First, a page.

HR 3561: Promoting Access to Treatments and Increasing Extremely Needed Transparency (PATIENT) Act of 2023. Was considered in the markup as a package

of bipartisan bills that would increase price and ownership transparency for hospitals, laboratories, and insurers; reduce healthcare costs; and strengthen the health workforce. Relevant provisions include:

• Price transparency requirements, including for pharmacy benefit managers (PBMs). Specifically, the act incorporates a variation of the deferred prescription drug reporting requirements from the Transparency in Coverage regulations. Issuers would be required to report the average amount paid to each participating pharmacy for each National Drug Code (NDC), net of rebates, discounts, and price concessions. These changes would help to prevent tacit collusion, a practice whereby pharmacies and pharmaceutical companies could see each other’s prices and therefore feel free not to offer price concessions less than their competitors, increasing prices over time.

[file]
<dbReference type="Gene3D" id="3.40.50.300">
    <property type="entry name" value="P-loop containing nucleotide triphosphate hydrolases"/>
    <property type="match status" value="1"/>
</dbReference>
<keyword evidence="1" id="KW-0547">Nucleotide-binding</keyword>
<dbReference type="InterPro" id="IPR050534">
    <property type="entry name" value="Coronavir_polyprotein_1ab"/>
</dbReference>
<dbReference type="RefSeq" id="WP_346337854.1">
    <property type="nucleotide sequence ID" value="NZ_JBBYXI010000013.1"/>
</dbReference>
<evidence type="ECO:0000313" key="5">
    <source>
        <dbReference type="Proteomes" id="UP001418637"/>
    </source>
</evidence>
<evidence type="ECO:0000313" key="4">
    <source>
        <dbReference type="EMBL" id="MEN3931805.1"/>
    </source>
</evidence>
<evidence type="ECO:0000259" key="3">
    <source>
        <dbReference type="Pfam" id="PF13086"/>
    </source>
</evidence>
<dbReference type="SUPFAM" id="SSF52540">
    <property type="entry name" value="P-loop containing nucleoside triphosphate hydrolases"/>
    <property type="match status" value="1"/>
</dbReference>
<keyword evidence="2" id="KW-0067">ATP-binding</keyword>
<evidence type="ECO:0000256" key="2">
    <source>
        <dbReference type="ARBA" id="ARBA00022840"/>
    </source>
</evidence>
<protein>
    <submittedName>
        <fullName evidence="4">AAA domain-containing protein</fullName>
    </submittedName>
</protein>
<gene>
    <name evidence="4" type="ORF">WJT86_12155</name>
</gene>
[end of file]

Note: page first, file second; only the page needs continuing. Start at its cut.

• Mandatory reporting with respect to certain health-related ownership information under Medicare Part C and Part D. This would require new reporting from Medicare (MA) plans on utilization, payment amounts to providers, diagnoses for risk adjustment, and other data, separated by whether the MA plan has a common ownership interest with the provider. It would also require Part D plans to report on payment rates and DIR to pharmacies, separated by whether the plan has a common ownership with the pharmacy. PBMs in a common ownership arrangement with a Part D plan would have separate reporting requirements regarding rebates, fees, and administrative costs for that plan and other Part D clients. This would also include certain public disclosure